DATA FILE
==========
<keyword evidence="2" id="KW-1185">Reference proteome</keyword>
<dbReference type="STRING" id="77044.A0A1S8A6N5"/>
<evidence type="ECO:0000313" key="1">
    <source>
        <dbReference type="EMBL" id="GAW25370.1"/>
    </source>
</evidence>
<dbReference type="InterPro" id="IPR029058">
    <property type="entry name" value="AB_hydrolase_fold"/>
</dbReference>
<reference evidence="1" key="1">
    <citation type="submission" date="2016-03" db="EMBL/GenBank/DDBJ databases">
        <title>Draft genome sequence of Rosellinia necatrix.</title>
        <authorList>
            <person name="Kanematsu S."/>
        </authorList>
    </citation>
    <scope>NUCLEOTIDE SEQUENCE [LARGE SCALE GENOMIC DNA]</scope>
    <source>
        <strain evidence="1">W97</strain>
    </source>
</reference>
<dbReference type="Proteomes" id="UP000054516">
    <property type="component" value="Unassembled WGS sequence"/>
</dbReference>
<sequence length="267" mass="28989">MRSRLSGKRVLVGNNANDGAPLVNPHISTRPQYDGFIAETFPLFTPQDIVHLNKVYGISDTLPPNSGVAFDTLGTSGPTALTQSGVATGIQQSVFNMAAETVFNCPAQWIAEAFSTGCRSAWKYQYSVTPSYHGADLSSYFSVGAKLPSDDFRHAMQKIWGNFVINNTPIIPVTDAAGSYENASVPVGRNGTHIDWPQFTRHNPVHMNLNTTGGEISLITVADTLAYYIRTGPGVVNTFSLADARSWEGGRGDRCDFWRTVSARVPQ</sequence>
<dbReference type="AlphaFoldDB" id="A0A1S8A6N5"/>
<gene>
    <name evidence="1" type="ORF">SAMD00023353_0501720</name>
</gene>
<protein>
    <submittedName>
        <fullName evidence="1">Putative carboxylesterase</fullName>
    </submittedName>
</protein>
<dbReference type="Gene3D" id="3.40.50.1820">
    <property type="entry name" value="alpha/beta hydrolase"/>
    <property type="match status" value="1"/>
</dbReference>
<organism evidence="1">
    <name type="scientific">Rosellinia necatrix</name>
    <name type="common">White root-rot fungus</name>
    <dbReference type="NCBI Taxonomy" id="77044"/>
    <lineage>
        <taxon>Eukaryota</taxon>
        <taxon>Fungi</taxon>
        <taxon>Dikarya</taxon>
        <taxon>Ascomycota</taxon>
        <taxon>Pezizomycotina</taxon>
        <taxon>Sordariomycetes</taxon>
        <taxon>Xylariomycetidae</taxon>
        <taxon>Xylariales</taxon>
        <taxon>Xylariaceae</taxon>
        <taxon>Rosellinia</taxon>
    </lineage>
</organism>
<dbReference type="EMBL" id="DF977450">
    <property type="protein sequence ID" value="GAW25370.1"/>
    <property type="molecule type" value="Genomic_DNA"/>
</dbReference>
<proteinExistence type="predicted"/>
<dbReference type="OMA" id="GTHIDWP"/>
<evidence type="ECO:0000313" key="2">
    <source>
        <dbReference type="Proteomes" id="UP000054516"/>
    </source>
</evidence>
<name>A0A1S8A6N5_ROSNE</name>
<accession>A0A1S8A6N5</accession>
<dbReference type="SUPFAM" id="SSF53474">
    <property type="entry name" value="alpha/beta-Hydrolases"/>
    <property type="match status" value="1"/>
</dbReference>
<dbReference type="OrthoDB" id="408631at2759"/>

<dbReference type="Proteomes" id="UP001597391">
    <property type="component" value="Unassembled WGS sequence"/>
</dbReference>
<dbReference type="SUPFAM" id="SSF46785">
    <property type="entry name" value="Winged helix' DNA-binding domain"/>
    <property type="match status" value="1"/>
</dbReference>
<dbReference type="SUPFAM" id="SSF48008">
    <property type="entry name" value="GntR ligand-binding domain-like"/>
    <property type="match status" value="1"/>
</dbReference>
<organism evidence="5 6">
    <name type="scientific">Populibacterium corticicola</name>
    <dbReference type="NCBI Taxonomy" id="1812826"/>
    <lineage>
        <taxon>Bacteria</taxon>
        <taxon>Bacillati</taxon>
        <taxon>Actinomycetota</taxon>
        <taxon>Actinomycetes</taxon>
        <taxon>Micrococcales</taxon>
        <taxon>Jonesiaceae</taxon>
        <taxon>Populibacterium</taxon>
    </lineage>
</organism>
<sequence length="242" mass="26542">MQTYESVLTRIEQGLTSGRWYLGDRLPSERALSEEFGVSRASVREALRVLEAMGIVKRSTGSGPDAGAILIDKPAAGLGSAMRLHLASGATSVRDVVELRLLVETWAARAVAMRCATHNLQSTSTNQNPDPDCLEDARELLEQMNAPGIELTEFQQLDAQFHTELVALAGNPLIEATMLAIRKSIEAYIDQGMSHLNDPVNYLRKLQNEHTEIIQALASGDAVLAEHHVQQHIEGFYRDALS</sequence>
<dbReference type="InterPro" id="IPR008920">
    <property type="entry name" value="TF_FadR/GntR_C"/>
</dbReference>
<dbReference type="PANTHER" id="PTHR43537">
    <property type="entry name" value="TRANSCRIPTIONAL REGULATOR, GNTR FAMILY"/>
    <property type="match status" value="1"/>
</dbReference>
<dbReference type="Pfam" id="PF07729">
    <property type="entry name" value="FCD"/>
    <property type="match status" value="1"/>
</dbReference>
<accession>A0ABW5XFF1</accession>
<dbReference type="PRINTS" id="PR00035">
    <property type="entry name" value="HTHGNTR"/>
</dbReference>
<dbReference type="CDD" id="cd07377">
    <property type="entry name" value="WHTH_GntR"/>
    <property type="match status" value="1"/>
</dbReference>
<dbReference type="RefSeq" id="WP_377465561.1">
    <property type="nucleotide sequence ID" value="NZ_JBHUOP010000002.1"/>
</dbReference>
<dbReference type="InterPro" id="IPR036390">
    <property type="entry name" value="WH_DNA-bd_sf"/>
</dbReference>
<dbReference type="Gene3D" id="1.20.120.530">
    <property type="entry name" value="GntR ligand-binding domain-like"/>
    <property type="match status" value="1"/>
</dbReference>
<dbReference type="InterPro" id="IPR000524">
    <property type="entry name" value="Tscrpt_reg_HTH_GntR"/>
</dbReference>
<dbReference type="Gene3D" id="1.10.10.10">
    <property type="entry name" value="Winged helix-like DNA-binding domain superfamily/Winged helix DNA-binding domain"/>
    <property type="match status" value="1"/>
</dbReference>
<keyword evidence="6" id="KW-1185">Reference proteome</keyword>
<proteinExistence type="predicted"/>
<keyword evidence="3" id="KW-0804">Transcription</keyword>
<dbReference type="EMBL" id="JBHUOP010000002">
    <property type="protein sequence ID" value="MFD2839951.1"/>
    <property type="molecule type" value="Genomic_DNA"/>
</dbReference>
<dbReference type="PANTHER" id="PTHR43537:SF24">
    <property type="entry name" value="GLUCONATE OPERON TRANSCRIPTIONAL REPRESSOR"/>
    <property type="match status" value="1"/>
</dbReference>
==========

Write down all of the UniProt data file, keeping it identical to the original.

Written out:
<keyword evidence="2" id="KW-1185">Reference proteome</keyword>
<dbReference type="STRING" id="77044.A0A1S8A6N5"/>
<evidence type="ECO:0000313" key="1">
    <source>
        <dbReference type="EMBL" id="GAW25370.1"/>
    </source>
</evidence>
<dbReference type="InterPro" id="IPR029058">
    <property type="entry name" value="AB_hydrolase_fold"/>
</dbReference>
<reference evidence="1" key="1">
    <citation type="submission" date="2016-03" db="EMBL/GenBank/DDBJ databases">
        <title>Draft genome sequence of Rosellinia necatrix.</title>
        <authorList>
            <person name="Kanematsu S."/>
        </authorList>
    </citation>
    <scope>NUCLEOTIDE SEQUENCE [LARGE SCALE GENOMIC DNA]</scope>
    <source>
        <strain evidence="1">W97</strain>
    </source>
</reference>
<dbReference type="Proteomes" id="UP000054516">
    <property type="component" value="Unassembled WGS sequence"/>
</dbReference>
<sequence length="267" mass="28989">MRSRLSGKRVLVGNNANDGAPLVNPHISTRPQYDGFIAETFPLFTPQDIVHLNKVYGISDTLPPNSGVAFDTLGTSGPTALTQSGVATGIQQSVFNMAAETVFNCPAQWIAEAFSTGCRSAWKYQYSVTPSYHGADLSSYFSVGAKLPSDDFRHAMQKIWGNFVINNTPIIPVTDAAGSYENASVPVGRNGTHIDWPQFTRHNPVHMNLNTTGGEISLITVADTLAYYIRTGPGVVNTFSLADARSWEGGRGDRCDFWRTVSARVPQ</sequence>
<dbReference type="AlphaFoldDB" id="A0A1S8A6N5"/>
<gene>
    <name evidence="1" type="ORF">SAMD00023353_0501720</name>
</gene>
<protein>
    <submittedName>
        <fullName evidence="1">Putative carboxylesterase</fullName>
    </submittedName>
</protein>
<dbReference type="Gene3D" id="3.40.50.1820">
    <property type="entry name" value="alpha/beta hydrolase"/>
    <property type="match status" value="1"/>
</dbReference>
<organism evidence="1">
    <name type="scientific">Rosellinia necatrix</name>
    <name type="common">White root-rot fungus</name>
    <dbReference type="NCBI Taxonomy" id="77044"/>
    <lineage>
        <taxon>Eukaryota</taxon>
        <taxon>Fungi</taxon>
        <taxon>Dikarya</taxon>
        <taxon>Ascomycota</taxon>
        <taxon>Pezizomycotina</taxon>
        <taxon>Sordariomycetes</taxon>
        <taxon>Xylariomycetidae</taxon>
        <taxon>Xylariales</taxon>
        <taxon>Xylariaceae</taxon>
        <taxon>Rosellinia</taxon>
    </lineage>
</organism>
<dbReference type="EMBL" id="DF977450">
    <property type="protein sequence ID" value="GAW25370.1"/>
    <property type="molecule type" value="Genomic_DNA"/>
</dbReference>
<proteinExistence type="predicted"/>
<dbReference type="OMA" id="GTHIDWP"/>
<evidence type="ECO:0000313" key="2">
    <source>
        <dbReference type="Proteomes" id="UP000054516"/>
    </source>
</evidence>
<name>A0A1S8A6N5_ROSNE</name>
<accession>A0A1S8A6N5</accession>
<dbReference type="SUPFAM" id="SSF53474">
    <property type="entry name" value="alpha/beta-Hydrolases"/>
    <property type="match status" value="1"/>
</dbReference>
<dbReference type="OrthoDB" id="408631at2759"/>

<dbReference type="Proteomes" id="UP001597391">
    <property type="component" value="Unassembled WGS sequence"/>
</dbReference>
<dbReference type="SUPFAM" id="SSF46785">
    <property type="entry name" value="Winged helix' DNA-binding domain"/>
    <property type="match status" value="1"/>
</dbReference>
<dbReference type="SUPFAM" id="SSF48008">
    <property type="entry name" value="GntR ligand-binding domain-like"/>
    <property type="match status" value="1"/>
</dbReference>
<organism evidence="5 6">
    <name type="scientific">Populibacterium corticicola</name>
    <dbReference type="NCBI Taxonomy" id="1812826"/>
    <lineage>
        <taxon>Bacteria</taxon>
        <taxon>Bacillati</taxon>
        <taxon>Actinomycetota</taxon>
        <taxon>Actinomycetes</taxon>
        <taxon>Micrococcales</taxon>
        <taxon>Jonesiaceae</taxon>
        <taxon>Populibacterium</taxon>
    </lineage>
</organism>
<sequence length="242" mass="26542">MQTYESVLTRIEQGLTSGRWYLGDRLPSERALSEEFGVSRASVREALRVLEAMGIVKRSTGSGPDAGAILIDKPAAGLGSAMRLHLASGATSVRDVVELRLLVETWAARAVAMRCATHNLQSTSTNQNPDPDCLEDARELLEQMNAPGIELTEFQQLDAQFHTELVALAGNPLIEATMLAIRKSIEAYIDQGMSHLNDPVNYLRKLQNEHTEIIQALASGDAVLAEHHVQQHIEGFYRDALS</sequence>
<dbReference type="InterPro" id="IPR008920">
    <property type="entry name" value="TF_FadR/GntR_C"/>
</dbReference>
<dbReference type="PANTHER" id="PTHR43537">
    <property type="entry name" value="TRANSCRIPTIONAL REGULATOR, GNTR FAMILY"/>
    <property type="match status" value="1"/>
</dbReference>
<dbReference type="Pfam" id="PF07729">
    <property type="entry name" value="FCD"/>
    <property type="match status" value="1"/>
</dbReference>
<accession>A0ABW5XFF1</accession>
<dbReference type="PRINTS" id="PR00035">
    <property type="entry name" value="HTHGNTR"/>
</dbReference>
<dbReference type="CDD" id="cd07377">
    <property type="entry name" value="WHTH_GntR"/>
    <property type="match status" value="1"/>
</dbReference>
<dbReference type="RefSeq" id="WP_377465561.1">
    <property type="nucleotide sequence ID" value="NZ_JBHUOP010000002.1"/>
</dbReference>
<dbReference type="InterPro" id="IPR036390">
    <property type="entry name" value="WH_DNA-bd_sf"/>
</dbReference>
<dbReference type="Gene3D" id="1.20.120.530">
    <property type="entry name" value="GntR ligand-binding domain-like"/>
    <property type="match status" value="1"/>
</dbReference>
<dbReference type="InterPro" id="IPR000524">
    <property type="entry name" value="Tscrpt_reg_HTH_GntR"/>
</dbReference>
<dbReference type="Gene3D" id="1.10.10.10">
    <property type="entry name" value="Winged helix-like DNA-binding domain superfamily/Winged helix DNA-binding domain"/>
    <property type="match status" value="1"/>
</dbReference>
<keyword evidence="6" id="KW-1185">Reference proteome</keyword>
<proteinExistence type="predicted"/>
<keyword evidence="3" id="KW-0804">Transcription</keyword>
<dbReference type="EMBL" id="JBHUOP010000002">
    <property type="protein sequence ID" value="MFD2839951.1"/>
    <property type="molecule type" value="Genomic_DNA"/>
</dbReference>
<dbReference type="PANTHER" id="PTHR43537:SF24">
    <property type="entry name" value="GLUCONATE OPERON TRANSCRIPTIONAL REPRESSOR"/>
    <property type="match status" value="1"/>
</dbReference>